I'm on my way to see a drama in Theatr Clwyd. It's based on the drowning of the Welsh speaking village of Tryweryn during the early sixties. Going eastwards, this was the next village to my own, Trawsfynydd.
As a child, I got the then Labour Party version of the narrative from my own family. That version was based on a fierce opposition to an emerging Welsh nationalism. The children of Liverpool needed water we were told so communities had to be drowned. The city's plans were opposed at the time by the campaigning of Welsh nationalists. History would now suggest to me anyway that the Welsh nationalists of the time were right. The valley was flooded primarily for money not for water.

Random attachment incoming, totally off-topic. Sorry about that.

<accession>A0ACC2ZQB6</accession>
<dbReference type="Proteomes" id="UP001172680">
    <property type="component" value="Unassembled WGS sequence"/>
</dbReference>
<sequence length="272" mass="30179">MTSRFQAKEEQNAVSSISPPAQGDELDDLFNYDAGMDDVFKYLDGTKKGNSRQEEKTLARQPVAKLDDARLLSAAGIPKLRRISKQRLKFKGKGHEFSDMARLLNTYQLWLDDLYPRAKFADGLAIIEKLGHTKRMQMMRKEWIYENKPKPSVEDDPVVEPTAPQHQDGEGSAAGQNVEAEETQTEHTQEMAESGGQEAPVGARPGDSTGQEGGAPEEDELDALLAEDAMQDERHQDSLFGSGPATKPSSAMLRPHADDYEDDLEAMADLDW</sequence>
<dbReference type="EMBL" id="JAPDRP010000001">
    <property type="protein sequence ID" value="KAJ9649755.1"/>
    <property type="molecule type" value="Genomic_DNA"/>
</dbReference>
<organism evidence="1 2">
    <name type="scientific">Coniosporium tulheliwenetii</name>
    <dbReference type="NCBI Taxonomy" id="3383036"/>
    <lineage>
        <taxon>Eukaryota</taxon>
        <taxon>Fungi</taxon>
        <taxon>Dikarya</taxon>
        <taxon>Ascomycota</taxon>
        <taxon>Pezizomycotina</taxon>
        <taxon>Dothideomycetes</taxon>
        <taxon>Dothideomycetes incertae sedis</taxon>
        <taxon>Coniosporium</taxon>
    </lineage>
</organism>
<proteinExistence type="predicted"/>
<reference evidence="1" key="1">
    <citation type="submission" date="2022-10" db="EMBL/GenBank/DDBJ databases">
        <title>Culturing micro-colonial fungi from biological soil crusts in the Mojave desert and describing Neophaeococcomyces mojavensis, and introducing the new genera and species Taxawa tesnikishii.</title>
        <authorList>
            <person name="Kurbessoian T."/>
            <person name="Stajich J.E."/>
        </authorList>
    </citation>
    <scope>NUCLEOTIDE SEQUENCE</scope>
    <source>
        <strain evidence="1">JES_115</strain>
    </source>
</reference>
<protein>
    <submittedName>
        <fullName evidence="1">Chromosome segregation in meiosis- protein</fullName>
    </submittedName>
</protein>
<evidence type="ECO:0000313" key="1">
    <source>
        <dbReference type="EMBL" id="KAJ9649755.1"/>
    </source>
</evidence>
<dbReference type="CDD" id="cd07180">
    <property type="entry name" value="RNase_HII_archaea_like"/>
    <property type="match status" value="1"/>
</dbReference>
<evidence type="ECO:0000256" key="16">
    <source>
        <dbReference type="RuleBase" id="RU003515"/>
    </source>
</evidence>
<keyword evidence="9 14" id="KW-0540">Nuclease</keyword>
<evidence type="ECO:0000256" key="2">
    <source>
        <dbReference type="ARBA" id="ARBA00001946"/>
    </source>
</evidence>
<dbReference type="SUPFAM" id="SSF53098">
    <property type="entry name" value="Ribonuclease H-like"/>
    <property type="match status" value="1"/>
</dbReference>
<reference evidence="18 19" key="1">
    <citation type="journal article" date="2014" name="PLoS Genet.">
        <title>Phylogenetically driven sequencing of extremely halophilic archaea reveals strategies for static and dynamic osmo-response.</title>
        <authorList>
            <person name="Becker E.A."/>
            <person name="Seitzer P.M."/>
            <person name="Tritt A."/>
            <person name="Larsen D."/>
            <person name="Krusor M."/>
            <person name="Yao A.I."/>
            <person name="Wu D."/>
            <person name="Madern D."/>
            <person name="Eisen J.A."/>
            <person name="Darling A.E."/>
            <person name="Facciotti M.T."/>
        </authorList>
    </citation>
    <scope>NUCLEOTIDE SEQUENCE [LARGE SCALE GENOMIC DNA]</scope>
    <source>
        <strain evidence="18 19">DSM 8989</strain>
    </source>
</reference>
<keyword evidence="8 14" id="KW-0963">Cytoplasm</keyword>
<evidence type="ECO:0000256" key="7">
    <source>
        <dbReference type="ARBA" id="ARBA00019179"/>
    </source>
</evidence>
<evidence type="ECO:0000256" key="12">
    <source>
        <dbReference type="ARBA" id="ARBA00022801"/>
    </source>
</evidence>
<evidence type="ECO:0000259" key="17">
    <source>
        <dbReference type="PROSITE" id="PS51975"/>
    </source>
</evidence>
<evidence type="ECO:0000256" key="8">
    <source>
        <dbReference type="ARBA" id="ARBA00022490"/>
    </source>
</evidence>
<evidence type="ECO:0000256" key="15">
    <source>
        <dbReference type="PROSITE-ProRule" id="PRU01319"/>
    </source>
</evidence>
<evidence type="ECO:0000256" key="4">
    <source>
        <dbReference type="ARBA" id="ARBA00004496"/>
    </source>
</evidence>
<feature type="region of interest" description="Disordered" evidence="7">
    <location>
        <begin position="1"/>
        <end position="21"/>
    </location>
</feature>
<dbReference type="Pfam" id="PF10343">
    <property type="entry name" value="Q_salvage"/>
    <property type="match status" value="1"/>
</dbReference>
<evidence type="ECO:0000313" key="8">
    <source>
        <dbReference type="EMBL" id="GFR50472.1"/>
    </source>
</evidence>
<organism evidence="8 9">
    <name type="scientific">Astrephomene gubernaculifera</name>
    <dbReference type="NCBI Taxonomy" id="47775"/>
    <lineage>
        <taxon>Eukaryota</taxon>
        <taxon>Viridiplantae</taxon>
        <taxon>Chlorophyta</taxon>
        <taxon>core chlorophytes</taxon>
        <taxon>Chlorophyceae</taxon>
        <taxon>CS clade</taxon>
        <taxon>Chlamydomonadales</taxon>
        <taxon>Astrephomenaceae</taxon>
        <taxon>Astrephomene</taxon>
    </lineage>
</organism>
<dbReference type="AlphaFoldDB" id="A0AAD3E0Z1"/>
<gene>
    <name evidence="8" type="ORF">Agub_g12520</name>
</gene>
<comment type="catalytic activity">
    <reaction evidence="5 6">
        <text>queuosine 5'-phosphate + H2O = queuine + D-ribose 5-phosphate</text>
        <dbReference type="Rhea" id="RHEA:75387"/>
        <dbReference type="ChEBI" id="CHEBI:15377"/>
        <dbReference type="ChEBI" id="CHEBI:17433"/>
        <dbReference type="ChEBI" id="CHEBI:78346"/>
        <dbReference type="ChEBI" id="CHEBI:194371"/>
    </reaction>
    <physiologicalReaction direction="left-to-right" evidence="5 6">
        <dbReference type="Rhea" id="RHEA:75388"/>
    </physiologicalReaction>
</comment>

I'm hoping for tonight that the drama won't be an exploration of simplistic black and white contrasts between stereotypical characters but a more honest exploration of life's contrasting and competing greys.
In more recent times, Liverpool apologised for the incident. That was good, but the community has gone for ever. That sense of loss brought a new emphasis in Welsh politics that would, in my opinion, lead to the creation of the National Assembly in 1999. For me, some good came from that injustice. It doesn't justify it though.
supremely and ardently solicitous
2 months ago